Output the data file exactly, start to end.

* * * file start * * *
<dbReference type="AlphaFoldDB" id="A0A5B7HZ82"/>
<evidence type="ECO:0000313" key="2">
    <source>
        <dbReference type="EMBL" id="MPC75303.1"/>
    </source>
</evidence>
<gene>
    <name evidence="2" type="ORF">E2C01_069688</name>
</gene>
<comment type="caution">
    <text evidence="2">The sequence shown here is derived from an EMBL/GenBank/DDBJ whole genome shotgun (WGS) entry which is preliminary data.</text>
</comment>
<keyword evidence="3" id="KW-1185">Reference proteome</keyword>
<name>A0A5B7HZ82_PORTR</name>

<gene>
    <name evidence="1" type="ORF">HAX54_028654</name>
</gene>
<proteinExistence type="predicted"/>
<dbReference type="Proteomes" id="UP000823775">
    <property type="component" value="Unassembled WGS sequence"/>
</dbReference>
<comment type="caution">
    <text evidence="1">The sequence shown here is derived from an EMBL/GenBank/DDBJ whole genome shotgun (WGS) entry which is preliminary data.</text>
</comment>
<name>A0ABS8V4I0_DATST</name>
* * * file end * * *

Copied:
<dbReference type="AlphaFoldDB" id="A0A5B7HZ82"/>
<evidence type="ECO:0000313" key="2">
    <source>
        <dbReference type="EMBL" id="MPC75303.1"/>
    </source>
</evidence>
<gene>
    <name evidence="2" type="ORF">E2C01_069688</name>
</gene>
<comment type="caution">
    <text evidence="2">The sequence shown here is derived from an EMBL/GenBank/DDBJ whole genome shotgun (WGS) entry which is preliminary data.</text>
</comment>
<keyword evidence="3" id="KW-1185">Reference proteome</keyword>
<name>A0A5B7HZ82_PORTR</name>

<gene>
    <name evidence="1" type="ORF">HAX54_028654</name>
</gene>
<proteinExistence type="predicted"/>
<dbReference type="Proteomes" id="UP000823775">
    <property type="component" value="Unassembled WGS sequence"/>
</dbReference>
<comment type="caution">
    <text evidence="1">The sequence shown here is derived from an EMBL/GenBank/DDBJ whole genome shotgun (WGS) entry which is preliminary data.</text>
</comment>
<name>A0ABS8V4I0_DATST</name>